Learn Amid a Diverse Array of Values
Living like the locals
Because of my father’s work, I had many chances to meet foreign people and I was interested in living overseas, so when it came time to enter high school, I went to high school in the United States by myself. While attending a local high school there, I found every day fulfilling, and as time passed, I came to want to study International Relations so I could learn about the relationships between countries from a variety of perspectives. After graduation, I thought about staying in the United States for university, but I decided to join the Joint Degree Program(JDP) where I could study at universities in both Japan and the United States because I wanted to meet and interact with people from a diverse array of backgrounds. I felt that the most attractive feature of the JDP was the experience of living abroad like a local that you cannot experience on a regular study abroad program where you are treated as a guest. Also, because you spend a long time in the United States, you must have a well-thought-out plan for both your studies and your daily living arrangements. Because students are put in an environment where they must carefully monitor their lifestyle, I felt that the JDP would allow me to get the most benefit out of my short time as a university student.
An environment where I can learn about
myself in relation to others and grow
After enrollment, most of my classes were held online due to the COVID-19 pandemic. I struggled to get used to campus life in the spring of my first year, but I think I was blessed with a tight-knit group of like-minded classmates and faculty members.
In fact, in the College of International Relations and on the JDP, the students and faculty members have a diverse array of backgrounds. There are people like me who have lived abroad before, people who were born and raised in Japan but their nationality is Chinese, and people who have come to Japan from overseas. In one place, you can meet all kinds of people you would not normally meet if you were going about your days without a plan in place. When I listen to what led everyone to this program and what their dreams for the future are, it helps me get to know them better while also making me think about myself in relation to others. The JDP does not just provide you with exposure to new values and opportunities to expand your horizons, it is also a highly stimulating environment that forces you to ask yourself who you really are.
What I have felt by studying International Relations on the JDP is that the discipline is connected to other fields and topics that, at first glance, don’t seem to be related. Most Japanese universities divide up academic disciplines by college, but actually, there are no boundaries between disciplines. They are all loosely interconnected and share some common points. It is very interesting to be exposed to all kinds of themes in the humanities, social sciences, and natural sciences through the lens of the interdisciplinary field of International Relations.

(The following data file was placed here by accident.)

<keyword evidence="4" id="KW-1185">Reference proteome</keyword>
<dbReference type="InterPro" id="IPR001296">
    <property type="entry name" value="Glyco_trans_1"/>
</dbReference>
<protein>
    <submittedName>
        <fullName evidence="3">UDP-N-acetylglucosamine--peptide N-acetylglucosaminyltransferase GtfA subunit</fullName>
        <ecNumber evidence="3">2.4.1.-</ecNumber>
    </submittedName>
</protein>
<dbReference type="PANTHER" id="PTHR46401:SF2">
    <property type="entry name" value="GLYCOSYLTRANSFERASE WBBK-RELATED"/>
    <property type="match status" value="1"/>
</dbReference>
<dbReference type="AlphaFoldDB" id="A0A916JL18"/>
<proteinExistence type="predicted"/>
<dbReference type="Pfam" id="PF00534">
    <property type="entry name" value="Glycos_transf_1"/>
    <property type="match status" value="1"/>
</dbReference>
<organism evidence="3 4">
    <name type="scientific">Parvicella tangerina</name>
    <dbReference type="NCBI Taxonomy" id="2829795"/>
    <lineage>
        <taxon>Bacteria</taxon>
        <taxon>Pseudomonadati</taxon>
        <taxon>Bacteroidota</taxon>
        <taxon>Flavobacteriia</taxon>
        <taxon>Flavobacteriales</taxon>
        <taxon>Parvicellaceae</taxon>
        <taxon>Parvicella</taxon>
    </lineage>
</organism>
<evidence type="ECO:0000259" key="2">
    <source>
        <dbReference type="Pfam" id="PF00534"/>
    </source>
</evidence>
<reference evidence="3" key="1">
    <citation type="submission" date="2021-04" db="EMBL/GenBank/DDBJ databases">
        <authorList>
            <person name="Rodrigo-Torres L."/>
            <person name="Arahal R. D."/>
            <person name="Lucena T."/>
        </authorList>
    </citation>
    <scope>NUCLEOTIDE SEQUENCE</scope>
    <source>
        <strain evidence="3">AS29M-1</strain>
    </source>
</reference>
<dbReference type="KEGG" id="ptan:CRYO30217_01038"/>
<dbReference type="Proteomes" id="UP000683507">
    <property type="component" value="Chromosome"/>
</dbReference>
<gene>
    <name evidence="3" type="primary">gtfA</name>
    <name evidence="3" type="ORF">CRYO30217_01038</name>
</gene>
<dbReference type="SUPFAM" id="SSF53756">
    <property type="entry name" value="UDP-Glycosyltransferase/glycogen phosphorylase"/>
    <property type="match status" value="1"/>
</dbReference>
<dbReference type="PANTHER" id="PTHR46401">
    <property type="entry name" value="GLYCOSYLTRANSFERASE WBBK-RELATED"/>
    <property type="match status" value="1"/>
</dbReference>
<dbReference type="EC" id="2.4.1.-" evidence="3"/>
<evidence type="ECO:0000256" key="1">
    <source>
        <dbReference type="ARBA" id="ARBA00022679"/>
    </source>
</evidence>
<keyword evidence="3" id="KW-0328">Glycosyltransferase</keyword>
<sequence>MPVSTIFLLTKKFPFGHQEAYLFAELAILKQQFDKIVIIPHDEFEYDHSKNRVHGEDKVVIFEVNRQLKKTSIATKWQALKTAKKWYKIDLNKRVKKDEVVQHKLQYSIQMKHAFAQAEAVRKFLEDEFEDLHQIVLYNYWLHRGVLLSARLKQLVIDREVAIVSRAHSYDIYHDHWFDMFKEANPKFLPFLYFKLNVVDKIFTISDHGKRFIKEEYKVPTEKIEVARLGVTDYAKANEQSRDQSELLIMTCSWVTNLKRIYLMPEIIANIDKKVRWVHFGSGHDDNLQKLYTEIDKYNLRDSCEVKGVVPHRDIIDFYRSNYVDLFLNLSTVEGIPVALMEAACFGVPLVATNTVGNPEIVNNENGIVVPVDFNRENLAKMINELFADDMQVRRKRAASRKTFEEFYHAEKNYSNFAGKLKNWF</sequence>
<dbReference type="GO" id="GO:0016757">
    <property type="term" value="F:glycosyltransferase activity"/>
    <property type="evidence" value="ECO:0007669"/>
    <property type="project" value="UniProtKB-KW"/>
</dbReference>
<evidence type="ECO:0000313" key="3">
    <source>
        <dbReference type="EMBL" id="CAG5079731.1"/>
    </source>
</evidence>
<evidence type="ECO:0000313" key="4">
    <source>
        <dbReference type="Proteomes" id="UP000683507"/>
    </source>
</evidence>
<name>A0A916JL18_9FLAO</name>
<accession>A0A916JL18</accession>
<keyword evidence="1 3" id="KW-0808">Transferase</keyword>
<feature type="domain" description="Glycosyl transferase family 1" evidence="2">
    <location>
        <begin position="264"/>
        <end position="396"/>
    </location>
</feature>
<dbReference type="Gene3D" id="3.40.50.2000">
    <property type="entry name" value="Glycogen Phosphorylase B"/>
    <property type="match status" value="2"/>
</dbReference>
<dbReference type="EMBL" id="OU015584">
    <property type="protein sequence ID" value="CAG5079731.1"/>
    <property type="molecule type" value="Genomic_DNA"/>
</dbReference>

Even though I was in the United States until two years ago, I am feeling a little nervous just before my departure. I spent my high school years on the West Coast, and Washington D.C. is on the East Coast. The environment is completely different in terms of people, culture, and climate. Leaving Japan, where I was born and raised, is something that makes me feel uneasy, but I am relieved to know that there are many advisors and JDP classmates at American University(AU).
In this subject, students learn the methods for researching issues related to international relations, using sustainable development, conflict and peace, human rights, gender, environmental issues, immigration and refugee issues, and other topics as a starting point. First of all, students critically review existing research. After that, they formulate a hypothesis related to a topic of their choosing, consider research methods, collect data, and write a report. This is one of the subjects where students can deepen their interaction with each other through discussions and workshops.
Continuing to pursue what
I want to do right now
At AU, I plan to engage in broad-based learning in my major of Global and Comparative Governance. If I find a topic that appeals to me, I might even choose to go to graduate school. As for the future, I only have a vague idea that I would like to secure a job that allows me to interact with a variety of people, so I would like to use my two years in the United States to determine the path I should take. I want to pursue the things I want to do, put all my energy into what is in front of me, and try many new things. This is the attitude that I will take to heart.
With classes and assignments, every day on the JDP is busy. It is hard to keep yourself motivated to learn, and there are some difficult times. However, I feel that the program offers me the best environment for thinking carefully about topics that interest me and will allow me to deepen my learning even further based on where my feelings take me. I am very glad that I chose the JDP, where I can make the most of my four short years as a university student and get back more than I ever expected.
Interview date: July 28, 2021
Proactively learning in a stimulating environment surrounded by international students
2nd-year studentAmi Kaibori
Exploring the value of the joint degree program
A single curriculum jointly designed by two different universities
Associate ProfessorThomas French
At the Forefront of International Higher Education:
The Joint Degree Program at Ritsumeikan University
The value of spending time in Washington D.C.,
the center of America’s global strategy